(3 comments) SHARE Saturday, January 8, 2011 Defending the Status Quo?--False Dichotomies and the Education Reform Debate
Over the course of a year, the media-driven education reform debate has evolved into an often repeated narrative expressed by the new reformers--Secretary of Education Arne Duncan, Bill Gates, Michelle Rhee, and a growing chorus of celebrities--that has risen to the level of truth with few highlighting that the story just doesn't hold up against evidence.
(1 comments) SHARE Thursday, December 16, 2010 Finnish Envy
Are the new reformers in education incompetent, dishonest--or suffering psychoses? The truth may be more complex than most people believe. Here, the truth behind calls for U.S. schools needing to be like Finland is exposed.
(6 comments) SHARE Saturday, October 23, 2010 The (Shifting) Truth about Charter Schools
A study from Whitehurst for the Brown Center on Education Policy at Brookings rejects the community approach of Geoffrey Canada's Harlem Children's Zone, once heralded as the "Harlem Miracle." This new report shows less about charter schools than it does about political agendas.
(2 comments) SHARE Saturday, October 16, 2010 "Don't Ask, Don't Tell": There's a Reason Captain America Wears a Mask
The continuing stories around Pat Tillman's life and death, including the release of a new documentary, reveal that political leaders are willing to mislead in order to protect cultural myths central to their status as leaders. The current charges against bad teachers allow our political corporate elite to ignore poverty as part of a larger "don't ask, don't tell" strategy.
(1 comments) SHARE Sunday, October 10, 2010 A Tale of Two Films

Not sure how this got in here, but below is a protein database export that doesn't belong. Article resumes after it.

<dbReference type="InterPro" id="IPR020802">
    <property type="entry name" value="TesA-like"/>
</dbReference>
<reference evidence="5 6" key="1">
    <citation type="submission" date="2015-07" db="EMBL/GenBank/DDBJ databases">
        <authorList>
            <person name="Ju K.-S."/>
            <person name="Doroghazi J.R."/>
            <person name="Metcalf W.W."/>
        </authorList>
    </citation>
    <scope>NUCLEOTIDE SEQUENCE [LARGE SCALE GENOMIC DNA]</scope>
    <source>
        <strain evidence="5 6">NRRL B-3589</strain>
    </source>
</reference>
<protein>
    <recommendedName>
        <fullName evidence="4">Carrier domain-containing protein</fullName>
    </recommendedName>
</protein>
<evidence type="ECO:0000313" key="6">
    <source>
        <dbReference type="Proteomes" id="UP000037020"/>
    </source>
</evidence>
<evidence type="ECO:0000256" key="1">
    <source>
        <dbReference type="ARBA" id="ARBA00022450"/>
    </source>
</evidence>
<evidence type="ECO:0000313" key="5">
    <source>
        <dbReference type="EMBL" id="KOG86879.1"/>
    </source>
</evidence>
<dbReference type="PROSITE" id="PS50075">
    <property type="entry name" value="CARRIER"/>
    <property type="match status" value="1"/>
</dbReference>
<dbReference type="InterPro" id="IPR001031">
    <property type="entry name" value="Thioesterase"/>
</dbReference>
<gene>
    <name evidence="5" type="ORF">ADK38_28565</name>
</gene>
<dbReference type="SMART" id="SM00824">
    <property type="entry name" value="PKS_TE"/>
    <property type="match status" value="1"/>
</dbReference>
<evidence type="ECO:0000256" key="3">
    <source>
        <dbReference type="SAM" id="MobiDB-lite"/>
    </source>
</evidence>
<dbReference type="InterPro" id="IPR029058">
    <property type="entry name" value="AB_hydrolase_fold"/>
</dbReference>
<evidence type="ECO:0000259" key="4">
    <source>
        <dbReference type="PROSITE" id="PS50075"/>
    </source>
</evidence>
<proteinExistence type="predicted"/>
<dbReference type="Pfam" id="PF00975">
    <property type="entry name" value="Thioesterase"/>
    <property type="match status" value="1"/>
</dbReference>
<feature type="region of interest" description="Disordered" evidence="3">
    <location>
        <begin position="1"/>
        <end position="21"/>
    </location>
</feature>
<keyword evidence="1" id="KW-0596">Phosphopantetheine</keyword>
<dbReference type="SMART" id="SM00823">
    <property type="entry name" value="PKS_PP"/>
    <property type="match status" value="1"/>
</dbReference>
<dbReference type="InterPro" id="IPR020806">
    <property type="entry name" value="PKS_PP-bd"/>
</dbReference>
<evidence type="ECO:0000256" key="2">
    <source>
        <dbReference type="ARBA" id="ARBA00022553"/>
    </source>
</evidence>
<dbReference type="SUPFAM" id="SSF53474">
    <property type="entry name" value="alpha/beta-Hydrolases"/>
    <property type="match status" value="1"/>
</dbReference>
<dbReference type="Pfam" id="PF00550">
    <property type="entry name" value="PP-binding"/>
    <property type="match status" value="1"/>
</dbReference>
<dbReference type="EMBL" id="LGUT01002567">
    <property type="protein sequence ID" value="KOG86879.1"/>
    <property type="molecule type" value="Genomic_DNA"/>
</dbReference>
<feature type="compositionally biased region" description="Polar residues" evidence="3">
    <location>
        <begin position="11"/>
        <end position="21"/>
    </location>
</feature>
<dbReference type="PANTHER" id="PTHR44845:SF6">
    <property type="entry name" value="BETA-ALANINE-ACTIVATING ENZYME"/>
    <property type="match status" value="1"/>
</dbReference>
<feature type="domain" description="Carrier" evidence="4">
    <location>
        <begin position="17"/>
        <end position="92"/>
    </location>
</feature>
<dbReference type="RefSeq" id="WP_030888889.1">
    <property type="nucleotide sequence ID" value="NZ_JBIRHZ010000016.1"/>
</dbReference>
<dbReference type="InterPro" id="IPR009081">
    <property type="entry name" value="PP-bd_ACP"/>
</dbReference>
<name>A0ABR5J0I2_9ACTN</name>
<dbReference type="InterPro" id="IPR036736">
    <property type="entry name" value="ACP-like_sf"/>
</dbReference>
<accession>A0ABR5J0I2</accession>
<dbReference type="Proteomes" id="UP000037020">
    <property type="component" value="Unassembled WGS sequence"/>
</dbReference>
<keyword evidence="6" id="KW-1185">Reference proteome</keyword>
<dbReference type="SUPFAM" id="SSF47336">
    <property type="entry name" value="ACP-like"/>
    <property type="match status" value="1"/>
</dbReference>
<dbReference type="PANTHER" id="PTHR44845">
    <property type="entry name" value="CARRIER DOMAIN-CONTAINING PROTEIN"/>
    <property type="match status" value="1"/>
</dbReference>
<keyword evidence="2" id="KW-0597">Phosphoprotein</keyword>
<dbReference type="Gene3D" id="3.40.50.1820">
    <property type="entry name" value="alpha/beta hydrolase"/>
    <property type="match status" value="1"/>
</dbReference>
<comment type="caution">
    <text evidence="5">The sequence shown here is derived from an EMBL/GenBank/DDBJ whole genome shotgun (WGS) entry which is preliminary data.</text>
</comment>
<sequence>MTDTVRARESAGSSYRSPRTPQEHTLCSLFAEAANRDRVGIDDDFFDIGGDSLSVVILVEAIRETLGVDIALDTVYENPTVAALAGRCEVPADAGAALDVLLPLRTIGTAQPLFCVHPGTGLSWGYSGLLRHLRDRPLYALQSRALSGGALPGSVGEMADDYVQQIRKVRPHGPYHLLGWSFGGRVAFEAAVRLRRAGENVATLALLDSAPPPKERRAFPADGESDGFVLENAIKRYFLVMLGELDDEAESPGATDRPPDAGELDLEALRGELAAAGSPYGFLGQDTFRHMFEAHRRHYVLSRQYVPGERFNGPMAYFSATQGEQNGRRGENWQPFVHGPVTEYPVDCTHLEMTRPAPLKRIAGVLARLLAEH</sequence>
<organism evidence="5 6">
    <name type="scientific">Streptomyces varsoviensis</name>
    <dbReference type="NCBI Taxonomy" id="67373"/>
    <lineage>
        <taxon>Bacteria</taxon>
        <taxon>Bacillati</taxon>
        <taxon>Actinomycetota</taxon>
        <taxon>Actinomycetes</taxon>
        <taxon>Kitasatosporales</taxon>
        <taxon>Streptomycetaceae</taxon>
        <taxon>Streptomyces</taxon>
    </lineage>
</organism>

Waiting for Superman is not the documentary we should be debating and viewing. Everyone interested in education should watch Hard Times at Douglass High instead.
(3 comments) SHARE Monday, September 6, 2010 Political Reform Must Precede Educational Reform--Words Matter
As George Orwell warns, political leadership that depends on foolish language leads to foolish thoughts and policies. Education and society suffer under that foolishness as demonstrated in the Obama administration led by Secretary Duncan..
(1 comments) SHARE Friday, August 27, 2010 Bitter Lessons from Chasing Better Tests
Repeated calls for better tests in educational reform teaches children a bitter lesson about what we value as a people, and that isn't the condition of their lives.
(1 comments) SHARE Saturday, August 21, 2010 Brave Words?: No, But Startling Occasion(s)
The Obama administration is failing our need to address childhood poverty by maintaining policy and discourse holding schools accountable for social failures.
(1 comments) SHARE Tuesday, August 17, 2010 Reconsidering Education "Miracles"
The newest political education agenda includes a narrow and misleading commitment to charter schools, but the evidence is much different than the political message.